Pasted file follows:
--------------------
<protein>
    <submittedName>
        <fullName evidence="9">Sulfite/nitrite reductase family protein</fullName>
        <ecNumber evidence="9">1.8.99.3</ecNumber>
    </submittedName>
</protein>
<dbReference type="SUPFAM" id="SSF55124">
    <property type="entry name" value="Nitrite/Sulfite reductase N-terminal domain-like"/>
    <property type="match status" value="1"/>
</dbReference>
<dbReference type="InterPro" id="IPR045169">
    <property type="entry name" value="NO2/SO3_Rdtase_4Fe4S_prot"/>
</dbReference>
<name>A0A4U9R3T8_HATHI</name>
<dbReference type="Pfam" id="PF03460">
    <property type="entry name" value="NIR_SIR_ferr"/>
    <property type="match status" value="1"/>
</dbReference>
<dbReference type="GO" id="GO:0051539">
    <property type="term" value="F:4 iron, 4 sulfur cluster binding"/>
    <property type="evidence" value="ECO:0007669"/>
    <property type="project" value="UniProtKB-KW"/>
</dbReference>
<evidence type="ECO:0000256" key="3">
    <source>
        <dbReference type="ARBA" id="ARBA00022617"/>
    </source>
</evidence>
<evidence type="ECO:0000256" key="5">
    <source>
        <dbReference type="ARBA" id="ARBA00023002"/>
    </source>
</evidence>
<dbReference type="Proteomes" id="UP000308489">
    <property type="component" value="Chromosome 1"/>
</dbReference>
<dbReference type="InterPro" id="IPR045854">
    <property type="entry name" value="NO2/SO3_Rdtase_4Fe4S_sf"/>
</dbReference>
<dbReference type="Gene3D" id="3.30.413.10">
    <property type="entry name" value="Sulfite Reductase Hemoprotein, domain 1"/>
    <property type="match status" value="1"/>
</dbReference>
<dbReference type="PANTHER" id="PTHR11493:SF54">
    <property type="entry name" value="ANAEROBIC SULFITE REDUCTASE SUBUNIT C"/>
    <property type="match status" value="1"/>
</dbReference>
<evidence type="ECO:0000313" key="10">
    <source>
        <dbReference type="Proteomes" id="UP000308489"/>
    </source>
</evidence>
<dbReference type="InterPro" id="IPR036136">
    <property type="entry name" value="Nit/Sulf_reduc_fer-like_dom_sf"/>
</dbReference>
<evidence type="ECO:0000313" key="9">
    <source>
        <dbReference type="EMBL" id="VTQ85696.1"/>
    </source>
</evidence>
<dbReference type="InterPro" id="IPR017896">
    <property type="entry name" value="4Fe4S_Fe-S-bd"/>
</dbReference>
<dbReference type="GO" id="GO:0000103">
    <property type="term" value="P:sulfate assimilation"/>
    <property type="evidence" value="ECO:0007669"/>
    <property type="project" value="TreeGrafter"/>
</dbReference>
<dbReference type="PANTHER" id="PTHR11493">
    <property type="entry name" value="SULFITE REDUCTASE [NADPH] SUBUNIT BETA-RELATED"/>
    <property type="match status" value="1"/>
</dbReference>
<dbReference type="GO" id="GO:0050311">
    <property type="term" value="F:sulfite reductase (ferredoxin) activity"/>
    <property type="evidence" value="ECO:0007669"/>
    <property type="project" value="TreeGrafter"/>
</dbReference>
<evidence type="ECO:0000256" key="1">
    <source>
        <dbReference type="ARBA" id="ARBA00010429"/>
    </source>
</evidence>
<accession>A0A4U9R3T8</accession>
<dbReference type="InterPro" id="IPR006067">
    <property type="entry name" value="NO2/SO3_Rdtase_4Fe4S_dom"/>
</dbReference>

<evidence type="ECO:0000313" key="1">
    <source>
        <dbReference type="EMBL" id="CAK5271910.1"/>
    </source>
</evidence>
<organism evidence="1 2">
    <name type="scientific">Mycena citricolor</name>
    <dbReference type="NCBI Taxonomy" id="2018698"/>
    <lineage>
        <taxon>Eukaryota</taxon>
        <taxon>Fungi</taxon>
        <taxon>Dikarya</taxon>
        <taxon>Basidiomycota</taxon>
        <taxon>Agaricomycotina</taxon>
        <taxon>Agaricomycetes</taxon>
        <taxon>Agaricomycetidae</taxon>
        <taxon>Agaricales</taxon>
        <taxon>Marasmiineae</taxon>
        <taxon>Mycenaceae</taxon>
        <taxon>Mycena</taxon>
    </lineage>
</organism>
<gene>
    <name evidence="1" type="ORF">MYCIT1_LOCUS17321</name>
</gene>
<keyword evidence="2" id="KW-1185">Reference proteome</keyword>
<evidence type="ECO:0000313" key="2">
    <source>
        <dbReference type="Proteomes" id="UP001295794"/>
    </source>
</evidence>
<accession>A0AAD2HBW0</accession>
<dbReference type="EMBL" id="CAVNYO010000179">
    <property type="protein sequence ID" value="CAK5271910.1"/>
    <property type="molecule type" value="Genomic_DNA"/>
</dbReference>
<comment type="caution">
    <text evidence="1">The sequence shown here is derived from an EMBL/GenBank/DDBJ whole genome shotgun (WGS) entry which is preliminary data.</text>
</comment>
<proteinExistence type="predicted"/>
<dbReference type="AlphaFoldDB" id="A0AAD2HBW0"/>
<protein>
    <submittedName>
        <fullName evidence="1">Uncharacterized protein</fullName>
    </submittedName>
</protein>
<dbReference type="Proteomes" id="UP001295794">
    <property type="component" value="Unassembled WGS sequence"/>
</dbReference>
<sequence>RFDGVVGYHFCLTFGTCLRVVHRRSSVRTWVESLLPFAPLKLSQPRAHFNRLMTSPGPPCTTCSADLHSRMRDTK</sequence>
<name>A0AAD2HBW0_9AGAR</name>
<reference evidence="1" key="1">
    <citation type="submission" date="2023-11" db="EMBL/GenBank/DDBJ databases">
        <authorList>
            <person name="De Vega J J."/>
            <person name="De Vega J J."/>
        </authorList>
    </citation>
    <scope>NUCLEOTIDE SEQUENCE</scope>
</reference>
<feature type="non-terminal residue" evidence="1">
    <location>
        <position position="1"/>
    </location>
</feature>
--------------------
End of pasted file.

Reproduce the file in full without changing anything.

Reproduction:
<protein>
    <submittedName>
        <fullName evidence="9">Sulfite/nitrite reductase family protein</fullName>
        <ecNumber evidence="9">1.8.99.3</ecNumber>
    </submittedName>
</protein>
<dbReference type="SUPFAM" id="SSF55124">
    <property type="entry name" value="Nitrite/Sulfite reductase N-terminal domain-like"/>
    <property type="match status" value="1"/>
</dbReference>
<dbReference type="InterPro" id="IPR045169">
    <property type="entry name" value="NO2/SO3_Rdtase_4Fe4S_prot"/>
</dbReference>
<name>A0A4U9R3T8_HATHI</name>
<dbReference type="Pfam" id="PF03460">
    <property type="entry name" value="NIR_SIR_ferr"/>
    <property type="match status" value="1"/>
</dbReference>
<dbReference type="GO" id="GO:0051539">
    <property type="term" value="F:4 iron, 4 sulfur cluster binding"/>
    <property type="evidence" value="ECO:0007669"/>
    <property type="project" value="UniProtKB-KW"/>
</dbReference>
<evidence type="ECO:0000256" key="3">
    <source>
        <dbReference type="ARBA" id="ARBA00022617"/>
    </source>
</evidence>
<evidence type="ECO:0000256" key="5">
    <source>
        <dbReference type="ARBA" id="ARBA00023002"/>
    </source>
</evidence>
<dbReference type="Proteomes" id="UP000308489">
    <property type="component" value="Chromosome 1"/>
</dbReference>
<dbReference type="InterPro" id="IPR045854">
    <property type="entry name" value="NO2/SO3_Rdtase_4Fe4S_sf"/>
</dbReference>
<dbReference type="Gene3D" id="3.30.413.10">
    <property type="entry name" value="Sulfite Reductase Hemoprotein, domain 1"/>
    <property type="match status" value="1"/>
</dbReference>
<dbReference type="PANTHER" id="PTHR11493:SF54">
    <property type="entry name" value="ANAEROBIC SULFITE REDUCTASE SUBUNIT C"/>
    <property type="match status" value="1"/>
</dbReference>
<evidence type="ECO:0000313" key="10">
    <source>
        <dbReference type="Proteomes" id="UP000308489"/>
    </source>
</evidence>
<dbReference type="InterPro" id="IPR036136">
    <property type="entry name" value="Nit/Sulf_reduc_fer-like_dom_sf"/>
</dbReference>
<evidence type="ECO:0000313" key="9">
    <source>
        <dbReference type="EMBL" id="VTQ85696.1"/>
    </source>
</evidence>
<dbReference type="InterPro" id="IPR017896">
    <property type="entry name" value="4Fe4S_Fe-S-bd"/>
</dbReference>
<dbReference type="GO" id="GO:0000103">
    <property type="term" value="P:sulfate assimilation"/>
    <property type="evidence" value="ECO:0007669"/>
    <property type="project" value="TreeGrafter"/>
</dbReference>
<dbReference type="PANTHER" id="PTHR11493">
    <property type="entry name" value="SULFITE REDUCTASE [NADPH] SUBUNIT BETA-RELATED"/>
    <property type="match status" value="1"/>
</dbReference>
<dbReference type="GO" id="GO:0050311">
    <property type="term" value="F:sulfite reductase (ferredoxin) activity"/>
    <property type="evidence" value="ECO:0007669"/>
    <property type="project" value="TreeGrafter"/>
</dbReference>
<evidence type="ECO:0000256" key="1">
    <source>
        <dbReference type="ARBA" id="ARBA00010429"/>
    </source>
</evidence>
<accession>A0A4U9R3T8</accession>
<dbReference type="InterPro" id="IPR006067">
    <property type="entry name" value="NO2/SO3_Rdtase_4Fe4S_dom"/>
</dbReference>

<evidence type="ECO:0000313" key="1">
    <source>
        <dbReference type="EMBL" id="CAK5271910.1"/>
    </source>
</evidence>
<organism evidence="1 2">
    <name type="scientific">Mycena citricolor</name>
    <dbReference type="NCBI Taxonomy" id="2018698"/>
    <lineage>
        <taxon>Eukaryota</taxon>
        <taxon>Fungi</taxon>
        <taxon>Dikarya</taxon>
        <taxon>Basidiomycota</taxon>
        <taxon>Agaricomycotina</taxon>
        <taxon>Agaricomycetes</taxon>
        <taxon>Agaricomycetidae</taxon>
        <taxon>Agaricales</taxon>
        <taxon>Marasmiineae</taxon>
        <taxon>Mycenaceae</taxon>
        <taxon>Mycena</taxon>
    </lineage>
</organism>
<gene>
    <name evidence="1" type="ORF">MYCIT1_LOCUS17321</name>
</gene>
<keyword evidence="2" id="KW-1185">Reference proteome</keyword>
<evidence type="ECO:0000313" key="2">
    <source>
        <dbReference type="Proteomes" id="UP001295794"/>
    </source>
</evidence>
<accession>A0AAD2HBW0</accession>
<dbReference type="EMBL" id="CAVNYO010000179">
    <property type="protein sequence ID" value="CAK5271910.1"/>
    <property type="molecule type" value="Genomic_DNA"/>
</dbReference>
<comment type="caution">
    <text evidence="1">The sequence shown here is derived from an EMBL/GenBank/DDBJ whole genome shotgun (WGS) entry which is preliminary data.</text>
</comment>
<proteinExistence type="predicted"/>
<dbReference type="AlphaFoldDB" id="A0AAD2HBW0"/>
<protein>
    <submittedName>
        <fullName evidence="1">Uncharacterized protein</fullName>
    </submittedName>
</protein>
<dbReference type="Proteomes" id="UP001295794">
    <property type="component" value="Unassembled WGS sequence"/>
</dbReference>
<sequence>RFDGVVGYHFCLTFGTCLRVVHRRSSVRTWVESLLPFAPLKLSQPRAHFNRLMTSPGPPCTTCSADLHSRMRDTK</sequence>
<name>A0AAD2HBW0_9AGAR</name>
<reference evidence="1" key="1">
    <citation type="submission" date="2023-11" db="EMBL/GenBank/DDBJ databases">
        <authorList>
            <person name="De Vega J J."/>
            <person name="De Vega J J."/>
        </authorList>
    </citation>
    <scope>NUCLEOTIDE SEQUENCE</scope>
</reference>
<feature type="non-terminal residue" evidence="1">
    <location>
        <position position="1"/>
    </location>
</feature>